It may seem shocking to you to think about marrying off a fourteen-year-old girl, but there was no age of consent in Kabylie at that time. Marriages were alliances between families, not matters of sentiment. Girls were seen as pawns in the marriage game and as useful bargaining tools, and each marriage was seen as a means of strengthening the family’s support network.

B., although pursuing a career at the national savings bank, CNEP, and flourishing in his adopted city of Mostaganem, talked very little about the one defining tragedy in his life. From time to time, however, he would let us glimpse the feeling of total devastation he had felt when his mother had been shot in the head in 1957 by a sniper, as she was drawing water at the village well.

Nobody had dared venture up into Kabylie for the funeral during those dangerous times, and so the young man, not even out of his teens,  found himself having to bury his mother with hardly any family support – his father, of course, having died three years before. He would often tell us that he had never felt more alone in his life.

There is a Kabyle word, tigejdit, meaning literally the main load-bearing support of a house — in Kabylie, often a strong tree-trunk — that is sometimes used metaphorically to describe a wife and mother. There was nobody more deserving of that name than T’s grandmother. Without her, the house crumbled and collapsed. Her loss tore a gaping hole in everybody’s life — not least in that of her son.

 

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Icosium

Vous croyez sans doute, comme tout le monde, que la Casbah est un quartier? Eh ben non, la Casbah n’est pas un quartier, c’est un état d’esprit. C’est la conscience endormie  de la civilisation.

Like everyone else, you probably think that the Casbah is a neighbourhood? Well, no, the Casbah isn’t a neighbourhood, it’s a state of mind. It is the sleeping conscience of civilisation.

Carnets d’orient : le cimetière des princesses – Jacques Ferrandez


The word casbah conjures up hundreds of exotic images in the mind, doesn’t it?

Old black and white films with a moustache-twirling villain, probably wearing a fez, carrying off a swooning maiden, trailing diaphanous veils and screaming prettily.  She will, of course, be rescued by the dashing young sheikh in the final reel. Or perhaps Humphrey Bogart wearing a fedora and smoking a cigarette, sitting in a shabby bar waiting for the Germans to come?

The French are best at producing atmospheric films set in the Casbah, like the 1937 film Pépé le Moko, starring Jean Gabin as the eponymous anti-hero. It was remade by Hollywood in 1938 as Algiers, starring Charles Boyer, with his famous invitation, “Come wiz me to ze Casbah.” This was to be most people’s introduction to the picturesque alleys and souks of the old city of Algiers.

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Algeria’s capital city is located on a sweeping crescent bay, surrounded by steep hills and facing north over the Mediterranean.  Its beating heart is the Casbah, the old town that spreads, like a scattering of dirty sugar cubes, up the slope of a hill just behind the waterfront to a hill-top citadel, from which it takes its name. It is a warren of narrow winding alleys and densely packed white-washed houses, and, as an English sailor, imprisoned within the walls of the Casbah three hundred years ago, was to recall, “From the sea, it looks just like the topsail of a ship.”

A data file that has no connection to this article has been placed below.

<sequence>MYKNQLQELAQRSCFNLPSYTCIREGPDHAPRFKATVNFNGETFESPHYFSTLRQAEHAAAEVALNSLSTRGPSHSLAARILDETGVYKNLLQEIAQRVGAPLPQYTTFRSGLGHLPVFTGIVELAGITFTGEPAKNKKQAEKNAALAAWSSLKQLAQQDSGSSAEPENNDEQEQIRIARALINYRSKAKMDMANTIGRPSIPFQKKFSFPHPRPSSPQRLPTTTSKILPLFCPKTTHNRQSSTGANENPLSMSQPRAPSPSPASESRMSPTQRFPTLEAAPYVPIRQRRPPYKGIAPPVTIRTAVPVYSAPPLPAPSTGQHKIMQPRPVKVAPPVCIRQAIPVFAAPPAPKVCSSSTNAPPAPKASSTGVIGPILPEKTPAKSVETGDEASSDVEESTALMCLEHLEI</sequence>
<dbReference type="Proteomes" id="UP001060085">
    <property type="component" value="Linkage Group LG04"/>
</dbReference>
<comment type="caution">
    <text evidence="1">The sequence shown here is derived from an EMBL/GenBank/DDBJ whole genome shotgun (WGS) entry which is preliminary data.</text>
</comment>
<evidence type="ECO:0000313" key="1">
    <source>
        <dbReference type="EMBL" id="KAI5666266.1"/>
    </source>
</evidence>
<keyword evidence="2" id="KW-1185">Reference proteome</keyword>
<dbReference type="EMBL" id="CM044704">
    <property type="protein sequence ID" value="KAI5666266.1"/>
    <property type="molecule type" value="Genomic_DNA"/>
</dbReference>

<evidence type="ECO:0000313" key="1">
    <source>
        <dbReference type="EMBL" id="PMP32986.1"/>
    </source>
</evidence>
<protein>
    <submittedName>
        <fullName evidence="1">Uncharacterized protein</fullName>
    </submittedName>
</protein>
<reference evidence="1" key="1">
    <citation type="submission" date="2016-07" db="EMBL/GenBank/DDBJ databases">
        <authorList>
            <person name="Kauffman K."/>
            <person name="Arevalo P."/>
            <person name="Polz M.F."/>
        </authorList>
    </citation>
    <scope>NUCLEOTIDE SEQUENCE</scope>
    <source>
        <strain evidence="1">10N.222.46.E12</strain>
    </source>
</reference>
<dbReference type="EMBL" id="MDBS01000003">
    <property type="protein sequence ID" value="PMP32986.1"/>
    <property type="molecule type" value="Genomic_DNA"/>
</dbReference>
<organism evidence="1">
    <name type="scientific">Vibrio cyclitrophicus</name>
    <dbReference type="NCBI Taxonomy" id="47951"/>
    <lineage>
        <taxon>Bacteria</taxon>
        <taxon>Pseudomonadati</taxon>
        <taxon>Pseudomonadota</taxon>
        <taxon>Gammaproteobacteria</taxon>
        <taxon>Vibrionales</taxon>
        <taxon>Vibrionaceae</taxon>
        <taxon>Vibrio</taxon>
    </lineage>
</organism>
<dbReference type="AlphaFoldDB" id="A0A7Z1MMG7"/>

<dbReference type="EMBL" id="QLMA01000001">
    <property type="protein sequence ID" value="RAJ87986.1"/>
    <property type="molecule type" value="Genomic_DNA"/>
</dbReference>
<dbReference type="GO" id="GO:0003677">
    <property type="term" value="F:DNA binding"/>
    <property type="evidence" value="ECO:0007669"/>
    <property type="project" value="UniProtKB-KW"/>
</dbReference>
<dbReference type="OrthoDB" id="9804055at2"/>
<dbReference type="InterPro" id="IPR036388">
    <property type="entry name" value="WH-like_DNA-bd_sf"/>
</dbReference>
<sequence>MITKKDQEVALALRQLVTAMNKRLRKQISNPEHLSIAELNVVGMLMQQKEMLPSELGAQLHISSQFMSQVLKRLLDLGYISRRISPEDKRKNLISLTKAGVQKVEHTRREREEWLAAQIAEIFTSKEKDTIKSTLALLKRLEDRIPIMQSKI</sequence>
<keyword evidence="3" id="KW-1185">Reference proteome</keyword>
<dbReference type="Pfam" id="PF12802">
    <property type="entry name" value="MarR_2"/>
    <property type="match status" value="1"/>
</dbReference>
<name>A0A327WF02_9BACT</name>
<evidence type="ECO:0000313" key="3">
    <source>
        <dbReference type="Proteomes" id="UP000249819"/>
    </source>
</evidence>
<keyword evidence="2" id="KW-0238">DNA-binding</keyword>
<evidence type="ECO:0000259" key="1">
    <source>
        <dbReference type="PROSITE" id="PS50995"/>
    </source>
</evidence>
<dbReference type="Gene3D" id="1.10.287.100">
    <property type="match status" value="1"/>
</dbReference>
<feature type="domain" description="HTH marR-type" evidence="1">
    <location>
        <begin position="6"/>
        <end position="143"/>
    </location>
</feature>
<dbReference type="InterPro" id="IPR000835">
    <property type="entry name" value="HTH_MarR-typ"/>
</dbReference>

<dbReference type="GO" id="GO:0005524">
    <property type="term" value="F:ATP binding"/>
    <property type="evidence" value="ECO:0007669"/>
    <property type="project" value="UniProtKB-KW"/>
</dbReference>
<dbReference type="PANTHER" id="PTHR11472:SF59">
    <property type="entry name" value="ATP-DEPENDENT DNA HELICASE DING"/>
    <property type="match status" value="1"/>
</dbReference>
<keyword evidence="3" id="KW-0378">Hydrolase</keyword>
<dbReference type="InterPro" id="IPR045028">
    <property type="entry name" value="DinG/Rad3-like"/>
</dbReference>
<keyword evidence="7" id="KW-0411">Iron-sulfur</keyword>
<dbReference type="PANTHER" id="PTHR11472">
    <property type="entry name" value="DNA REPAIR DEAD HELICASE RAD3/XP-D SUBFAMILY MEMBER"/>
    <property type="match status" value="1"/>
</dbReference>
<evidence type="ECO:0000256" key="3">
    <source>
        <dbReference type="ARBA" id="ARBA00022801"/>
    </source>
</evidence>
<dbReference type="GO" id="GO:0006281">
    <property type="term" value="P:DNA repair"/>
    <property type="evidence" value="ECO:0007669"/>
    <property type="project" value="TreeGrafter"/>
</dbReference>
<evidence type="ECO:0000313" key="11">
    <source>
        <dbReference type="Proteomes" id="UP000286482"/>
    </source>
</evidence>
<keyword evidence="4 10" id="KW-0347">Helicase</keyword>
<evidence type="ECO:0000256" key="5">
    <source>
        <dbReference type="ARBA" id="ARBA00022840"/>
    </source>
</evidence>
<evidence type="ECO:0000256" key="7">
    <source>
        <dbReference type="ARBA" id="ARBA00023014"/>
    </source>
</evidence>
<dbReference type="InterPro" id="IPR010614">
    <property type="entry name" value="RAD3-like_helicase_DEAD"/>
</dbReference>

The Casbah was built on the ruins of old Icosium, founded, according to Greek legend, by twenty of Hercules’s companions.  In fact, a Phoenician trading post called Ikosim had occupied this site as early as the sixth century B.C., to be renamed Icosium by the Romans when they arrived six centuries later. The arc of a Roman amphitheatre can still be traced in the walls of the buildings in the lower Casbah.

Berber tribes were soon re-occupying their territory, abandoned by the Romans when the Vandals overran coastal Algeria in the fifth century.  From the tenth to the fourteenth century, Algiers belonged to them. They constructed a wall around the city, cutting it off from the rest of the world, with five heavily-guarded entrance points or gates,  from Bab el Oued in the west to Bab Azzoun in the east. Little of the old Berber city exists now, except for the foundations of the oldest mosques and the remnants of the city wall.

Earthquakes in 1364 and 1716 caused many of the older constructions, built without foundations, to collapse, and most of what is standing today dates from the late Ottoman period. Many of the prominent buildings — the mosques and the grand mansions of the wealthy classes built during the period of allegiance to the Ottoman sultan from the sixteenth to the eighteenth century — have survived, as they had been built on the more level ground between the shoreline and the hill. Poorer people had to walk uphill.

The Casbah’s twisting alleys that wind between the mud-brick and stucco houses still follow, however, the original footpaths. Those of the lower part of the town traced the Roman streets, but, as the town climbed the hill, the Berbers built houses on either side of gullies that formed natural sewers. Clay pipes or stone or brick channels were added  to the gullies, and they were later covered over to form the streets and pathways of the city.

The upper stories of houses extend over the street to within inches of one another, as often seen in medieval European cities.  They sometimes even meet in the middle, having settled with time, or as a result of occasional earthquake tremors, so that many of the streets are actually vaulted by houses, leaving hardly a scrap of blue sky to be seen.

In the tenth century, Bologhine bin Ziri, the first ruler of the Ziride dynasty,  founded a new city on what was left of the old one, after he had vanquished the Zenata confederation of Berber tribes. He called it El Djazaïr, which means “the islands” in Arabic, referring to the string of islets off the coast that form a natural breakwater for the harbour.